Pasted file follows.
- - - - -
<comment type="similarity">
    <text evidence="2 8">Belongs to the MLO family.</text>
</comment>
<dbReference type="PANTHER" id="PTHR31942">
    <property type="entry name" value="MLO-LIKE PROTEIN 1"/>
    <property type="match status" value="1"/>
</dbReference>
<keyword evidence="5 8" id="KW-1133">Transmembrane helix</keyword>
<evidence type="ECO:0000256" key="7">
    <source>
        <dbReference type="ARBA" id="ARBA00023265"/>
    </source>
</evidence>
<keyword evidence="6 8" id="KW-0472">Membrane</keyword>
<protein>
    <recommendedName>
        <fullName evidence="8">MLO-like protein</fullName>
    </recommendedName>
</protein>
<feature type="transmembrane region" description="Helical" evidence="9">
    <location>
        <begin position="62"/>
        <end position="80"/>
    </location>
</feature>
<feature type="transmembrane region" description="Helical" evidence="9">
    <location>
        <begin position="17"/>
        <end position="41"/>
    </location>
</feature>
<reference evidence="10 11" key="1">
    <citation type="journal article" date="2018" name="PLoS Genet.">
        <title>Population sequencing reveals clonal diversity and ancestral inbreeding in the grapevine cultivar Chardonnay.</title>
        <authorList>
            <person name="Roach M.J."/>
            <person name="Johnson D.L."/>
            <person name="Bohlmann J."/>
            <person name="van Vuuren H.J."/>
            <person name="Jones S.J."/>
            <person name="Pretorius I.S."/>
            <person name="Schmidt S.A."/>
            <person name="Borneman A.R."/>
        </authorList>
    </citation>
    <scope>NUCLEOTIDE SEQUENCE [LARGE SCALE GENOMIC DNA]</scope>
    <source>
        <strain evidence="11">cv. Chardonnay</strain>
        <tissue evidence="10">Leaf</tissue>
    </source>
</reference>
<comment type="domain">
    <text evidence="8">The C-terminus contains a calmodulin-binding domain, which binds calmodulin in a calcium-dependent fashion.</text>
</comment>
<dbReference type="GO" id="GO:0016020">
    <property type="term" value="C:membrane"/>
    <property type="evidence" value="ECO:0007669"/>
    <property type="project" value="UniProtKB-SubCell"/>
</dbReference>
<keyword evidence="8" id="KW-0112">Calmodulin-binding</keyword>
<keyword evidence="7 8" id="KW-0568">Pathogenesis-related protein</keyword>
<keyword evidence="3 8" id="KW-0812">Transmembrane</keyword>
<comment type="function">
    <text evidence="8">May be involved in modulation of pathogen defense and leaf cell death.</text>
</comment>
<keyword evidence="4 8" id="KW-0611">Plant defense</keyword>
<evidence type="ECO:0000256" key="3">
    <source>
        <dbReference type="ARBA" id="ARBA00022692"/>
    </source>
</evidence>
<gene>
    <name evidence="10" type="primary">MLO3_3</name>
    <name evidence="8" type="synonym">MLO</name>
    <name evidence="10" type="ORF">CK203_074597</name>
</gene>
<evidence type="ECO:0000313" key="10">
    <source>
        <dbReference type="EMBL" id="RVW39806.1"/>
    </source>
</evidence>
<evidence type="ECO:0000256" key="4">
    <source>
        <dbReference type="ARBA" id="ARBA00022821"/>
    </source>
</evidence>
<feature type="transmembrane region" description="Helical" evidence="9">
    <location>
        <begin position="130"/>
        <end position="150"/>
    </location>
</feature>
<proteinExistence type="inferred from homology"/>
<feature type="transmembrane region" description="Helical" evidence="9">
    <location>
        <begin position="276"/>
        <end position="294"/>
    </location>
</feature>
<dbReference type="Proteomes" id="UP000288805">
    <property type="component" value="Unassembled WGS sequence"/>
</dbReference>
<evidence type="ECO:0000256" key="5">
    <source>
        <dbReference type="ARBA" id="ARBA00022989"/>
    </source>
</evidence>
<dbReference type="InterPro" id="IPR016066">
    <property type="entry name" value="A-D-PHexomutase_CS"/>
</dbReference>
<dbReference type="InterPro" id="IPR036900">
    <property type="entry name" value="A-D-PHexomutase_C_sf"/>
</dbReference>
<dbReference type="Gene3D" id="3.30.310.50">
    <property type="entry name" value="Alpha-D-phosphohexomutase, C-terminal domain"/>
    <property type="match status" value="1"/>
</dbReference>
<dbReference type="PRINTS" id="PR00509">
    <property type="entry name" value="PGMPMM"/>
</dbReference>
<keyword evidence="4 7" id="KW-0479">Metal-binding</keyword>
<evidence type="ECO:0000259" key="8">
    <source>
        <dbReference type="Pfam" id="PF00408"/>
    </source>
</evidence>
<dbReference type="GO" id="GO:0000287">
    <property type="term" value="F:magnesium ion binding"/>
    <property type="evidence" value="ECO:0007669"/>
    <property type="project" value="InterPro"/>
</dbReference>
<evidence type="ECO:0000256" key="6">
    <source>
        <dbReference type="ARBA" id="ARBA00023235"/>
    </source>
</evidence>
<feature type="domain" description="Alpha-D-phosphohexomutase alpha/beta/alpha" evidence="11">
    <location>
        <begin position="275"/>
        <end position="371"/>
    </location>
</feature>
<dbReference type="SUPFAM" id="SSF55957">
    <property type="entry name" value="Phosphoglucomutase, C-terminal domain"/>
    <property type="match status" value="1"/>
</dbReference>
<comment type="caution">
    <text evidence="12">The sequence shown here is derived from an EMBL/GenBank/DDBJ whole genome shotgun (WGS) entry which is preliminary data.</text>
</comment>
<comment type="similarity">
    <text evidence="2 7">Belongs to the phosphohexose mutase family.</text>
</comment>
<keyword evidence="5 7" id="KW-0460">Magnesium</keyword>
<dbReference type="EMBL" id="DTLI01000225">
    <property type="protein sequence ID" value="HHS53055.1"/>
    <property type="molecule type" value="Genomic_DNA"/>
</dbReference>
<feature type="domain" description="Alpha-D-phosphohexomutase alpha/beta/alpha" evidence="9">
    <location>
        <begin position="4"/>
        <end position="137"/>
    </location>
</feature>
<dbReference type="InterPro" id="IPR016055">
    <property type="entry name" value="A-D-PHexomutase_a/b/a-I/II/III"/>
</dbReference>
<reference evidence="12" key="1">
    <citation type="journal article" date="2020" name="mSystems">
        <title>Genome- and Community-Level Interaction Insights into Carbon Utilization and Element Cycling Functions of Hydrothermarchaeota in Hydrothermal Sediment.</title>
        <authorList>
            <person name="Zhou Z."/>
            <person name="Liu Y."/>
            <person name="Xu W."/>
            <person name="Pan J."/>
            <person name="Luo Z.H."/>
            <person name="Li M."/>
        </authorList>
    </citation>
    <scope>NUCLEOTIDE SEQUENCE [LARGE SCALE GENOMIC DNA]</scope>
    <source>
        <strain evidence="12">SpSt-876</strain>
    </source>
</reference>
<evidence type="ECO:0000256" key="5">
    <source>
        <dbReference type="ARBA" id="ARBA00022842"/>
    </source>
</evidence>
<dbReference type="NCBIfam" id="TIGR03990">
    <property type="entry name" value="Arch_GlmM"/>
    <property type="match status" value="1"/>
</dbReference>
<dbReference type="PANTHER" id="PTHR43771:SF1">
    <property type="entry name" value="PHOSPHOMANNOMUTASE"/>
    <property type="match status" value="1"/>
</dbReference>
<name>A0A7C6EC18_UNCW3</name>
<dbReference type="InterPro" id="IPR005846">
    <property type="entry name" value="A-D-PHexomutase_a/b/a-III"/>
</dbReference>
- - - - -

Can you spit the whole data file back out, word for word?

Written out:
<comment type="similarity">
    <text evidence="2 8">Belongs to the MLO family.</text>
</comment>
<dbReference type="PANTHER" id="PTHR31942">
    <property type="entry name" value="MLO-LIKE PROTEIN 1"/>
    <property type="match status" value="1"/>
</dbReference>
<keyword evidence="5 8" id="KW-1133">Transmembrane helix</keyword>
<evidence type="ECO:0000256" key="7">
    <source>
        <dbReference type="ARBA" id="ARBA00023265"/>
    </source>
</evidence>
<keyword evidence="6 8" id="KW-0472">Membrane</keyword>
<protein>
    <recommendedName>
        <fullName evidence="8">MLO-like protein</fullName>
    </recommendedName>
</protein>
<feature type="transmembrane region" description="Helical" evidence="9">
    <location>
        <begin position="62"/>
        <end position="80"/>
    </location>
</feature>
<feature type="transmembrane region" description="Helical" evidence="9">
    <location>
        <begin position="17"/>
        <end position="41"/>
    </location>
</feature>
<reference evidence="10 11" key="1">
    <citation type="journal article" date="2018" name="PLoS Genet.">
        <title>Population sequencing reveals clonal diversity and ancestral inbreeding in the grapevine cultivar Chardonnay.</title>
        <authorList>
            <person name="Roach M.J."/>
            <person name="Johnson D.L."/>
            <person name="Bohlmann J."/>
            <person name="van Vuuren H.J."/>
            <person name="Jones S.J."/>
            <person name="Pretorius I.S."/>
            <person name="Schmidt S.A."/>
            <person name="Borneman A.R."/>
        </authorList>
    </citation>
    <scope>NUCLEOTIDE SEQUENCE [LARGE SCALE GENOMIC DNA]</scope>
    <source>
        <strain evidence="11">cv. Chardonnay</strain>
        <tissue evidence="10">Leaf</tissue>
    </source>
</reference>
<comment type="domain">
    <text evidence="8">The C-terminus contains a calmodulin-binding domain, which binds calmodulin in a calcium-dependent fashion.</text>
</comment>
<dbReference type="GO" id="GO:0016020">
    <property type="term" value="C:membrane"/>
    <property type="evidence" value="ECO:0007669"/>
    <property type="project" value="UniProtKB-SubCell"/>
</dbReference>
<keyword evidence="8" id="KW-0112">Calmodulin-binding</keyword>
<keyword evidence="7 8" id="KW-0568">Pathogenesis-related protein</keyword>
<keyword evidence="3 8" id="KW-0812">Transmembrane</keyword>
<comment type="function">
    <text evidence="8">May be involved in modulation of pathogen defense and leaf cell death.</text>
</comment>
<keyword evidence="4 8" id="KW-0611">Plant defense</keyword>
<evidence type="ECO:0000256" key="3">
    <source>
        <dbReference type="ARBA" id="ARBA00022692"/>
    </source>
</evidence>
<gene>
    <name evidence="10" type="primary">MLO3_3</name>
    <name evidence="8" type="synonym">MLO</name>
    <name evidence="10" type="ORF">CK203_074597</name>
</gene>
<evidence type="ECO:0000313" key="10">
    <source>
        <dbReference type="EMBL" id="RVW39806.1"/>
    </source>
</evidence>
<evidence type="ECO:0000256" key="4">
    <source>
        <dbReference type="ARBA" id="ARBA00022821"/>
    </source>
</evidence>
<feature type="transmembrane region" description="Helical" evidence="9">
    <location>
        <begin position="130"/>
        <end position="150"/>
    </location>
</feature>
<proteinExistence type="inferred from homology"/>
<feature type="transmembrane region" description="Helical" evidence="9">
    <location>
        <begin position="276"/>
        <end position="294"/>
    </location>
</feature>
<dbReference type="Proteomes" id="UP000288805">
    <property type="component" value="Unassembled WGS sequence"/>
</dbReference>
<evidence type="ECO:0000256" key="5">
    <source>
        <dbReference type="ARBA" id="ARBA00022989"/>
    </source>
</evidence>
<dbReference type="InterPro" id="IPR016066">
    <property type="entry name" value="A-D-PHexomutase_CS"/>
</dbReference>
<dbReference type="InterPro" id="IPR036900">
    <property type="entry name" value="A-D-PHexomutase_C_sf"/>
</dbReference>
<dbReference type="Gene3D" id="3.30.310.50">
    <property type="entry name" value="Alpha-D-phosphohexomutase, C-terminal domain"/>
    <property type="match status" value="1"/>
</dbReference>
<dbReference type="PRINTS" id="PR00509">
    <property type="entry name" value="PGMPMM"/>
</dbReference>
<keyword evidence="4 7" id="KW-0479">Metal-binding</keyword>
<evidence type="ECO:0000259" key="8">
    <source>
        <dbReference type="Pfam" id="PF00408"/>
    </source>
</evidence>
<dbReference type="GO" id="GO:0000287">
    <property type="term" value="F:magnesium ion binding"/>
    <property type="evidence" value="ECO:0007669"/>
    <property type="project" value="InterPro"/>
</dbReference>
<evidence type="ECO:0000256" key="6">
    <source>
        <dbReference type="ARBA" id="ARBA00023235"/>
    </source>
</evidence>
<feature type="domain" description="Alpha-D-phosphohexomutase alpha/beta/alpha" evidence="11">
    <location>
        <begin position="275"/>
        <end position="371"/>
    </location>
</feature>
<dbReference type="SUPFAM" id="SSF55957">
    <property type="entry name" value="Phosphoglucomutase, C-terminal domain"/>
    <property type="match status" value="1"/>
</dbReference>
<comment type="caution">
    <text evidence="12">The sequence shown here is derived from an EMBL/GenBank/DDBJ whole genome shotgun (WGS) entry which is preliminary data.</text>
</comment>
<comment type="similarity">
    <text evidence="2 7">Belongs to the phosphohexose mutase family.</text>
</comment>
<keyword evidence="5 7" id="KW-0460">Magnesium</keyword>
<dbReference type="EMBL" id="DTLI01000225">
    <property type="protein sequence ID" value="HHS53055.1"/>
    <property type="molecule type" value="Genomic_DNA"/>
</dbReference>
<feature type="domain" description="Alpha-D-phosphohexomutase alpha/beta/alpha" evidence="9">
    <location>
        <begin position="4"/>
        <end position="137"/>
    </location>
</feature>
<dbReference type="InterPro" id="IPR016055">
    <property type="entry name" value="A-D-PHexomutase_a/b/a-I/II/III"/>
</dbReference>
<reference evidence="12" key="1">
    <citation type="journal article" date="2020" name="mSystems">
        <title>Genome- and Community-Level Interaction Insights into Carbon Utilization and Element Cycling Functions of Hydrothermarchaeota in Hydrothermal Sediment.</title>
        <authorList>
            <person name="Zhou Z."/>
            <person name="Liu Y."/>
            <person name="Xu W."/>
            <person name="Pan J."/>
            <person name="Luo Z.H."/>
            <person name="Li M."/>
        </authorList>
    </citation>
    <scope>NUCLEOTIDE SEQUENCE [LARGE SCALE GENOMIC DNA]</scope>
    <source>
        <strain evidence="12">SpSt-876</strain>
    </source>
</reference>
<evidence type="ECO:0000256" key="5">
    <source>
        <dbReference type="ARBA" id="ARBA00022842"/>
    </source>
</evidence>
<dbReference type="NCBIfam" id="TIGR03990">
    <property type="entry name" value="Arch_GlmM"/>
    <property type="match status" value="1"/>
</dbReference>
<dbReference type="PANTHER" id="PTHR43771:SF1">
    <property type="entry name" value="PHOSPHOMANNOMUTASE"/>
    <property type="match status" value="1"/>
</dbReference>
<name>A0A7C6EC18_UNCW3</name>
<dbReference type="InterPro" id="IPR005846">
    <property type="entry name" value="A-D-PHexomutase_a/b/a-III"/>
</dbReference>